The Trespassers unfolds over the course of a few weeks in a town in the middle of nowhere—not small enough to be a quaint place or large enough to be in any way an interesting one. They once had a sawmill here, which was a going concern before it was shut down in a labour dispute, and it now crowns a sort of half-town, gutted of its reason for being.
Fifteen-year-old Lowell is no average teenager—and his grandfather, Hardy, is no conventional role model. Whether urging the boy to pilfer peaches from an abandoned orchard, arranging for his sexual initiation with the town’s sole remaining prostitute, or teaching him the importance of gambling, Hardy is the despair of Lowell’s born-again mother, Cash. But how far into forbidden territory has Lowell actually ventured?
An unapologetic anarchist, Hardy may once have owned the abandoned orchard at the heart of the town where he and Lowell spend much of their time trespassing, discussing capitalism and the finer points of the Ten Commandments, as if ethics were nothing more than a game of poker where we win or lose not because of what’s in the hand we’ve been dealt, but because of how we play it with what’s in our heads.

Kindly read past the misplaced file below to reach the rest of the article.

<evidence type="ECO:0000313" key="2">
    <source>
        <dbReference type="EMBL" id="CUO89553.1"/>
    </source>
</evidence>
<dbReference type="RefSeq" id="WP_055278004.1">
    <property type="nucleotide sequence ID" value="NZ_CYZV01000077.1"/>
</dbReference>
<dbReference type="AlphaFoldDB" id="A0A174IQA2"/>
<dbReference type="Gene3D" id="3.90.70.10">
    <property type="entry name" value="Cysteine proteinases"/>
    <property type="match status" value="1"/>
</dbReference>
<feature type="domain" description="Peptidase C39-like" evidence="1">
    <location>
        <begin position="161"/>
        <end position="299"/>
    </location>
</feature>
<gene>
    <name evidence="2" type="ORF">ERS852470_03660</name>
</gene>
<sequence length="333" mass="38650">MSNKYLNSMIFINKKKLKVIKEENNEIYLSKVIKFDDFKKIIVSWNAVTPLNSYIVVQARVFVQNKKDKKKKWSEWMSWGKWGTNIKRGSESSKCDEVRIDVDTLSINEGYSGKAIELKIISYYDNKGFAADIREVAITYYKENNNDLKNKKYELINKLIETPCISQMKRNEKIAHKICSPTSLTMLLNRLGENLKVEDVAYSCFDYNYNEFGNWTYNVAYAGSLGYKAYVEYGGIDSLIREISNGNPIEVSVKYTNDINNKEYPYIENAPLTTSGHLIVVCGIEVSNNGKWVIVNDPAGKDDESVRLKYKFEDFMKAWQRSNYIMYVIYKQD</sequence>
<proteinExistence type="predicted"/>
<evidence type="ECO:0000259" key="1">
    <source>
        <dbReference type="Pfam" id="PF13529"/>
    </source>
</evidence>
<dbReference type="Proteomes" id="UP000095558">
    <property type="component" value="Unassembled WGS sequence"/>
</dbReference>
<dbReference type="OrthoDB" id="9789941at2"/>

Torn between his grandfather’s atheism and his mother’s Christian fundamentalism, Lowell begins to understand that things are not what they seem in what is left of this town. When inspector Milton shows up to investigate a mysterious murder, Lowell’s skills at shaping the truth to protect both himself and those he cares about are put to the ultimate test: shall he plea bargain, or stick to the truth as he understands it? As Hardy once pointed out to him, “There’s something in between lying and not lying. It’s called a story.”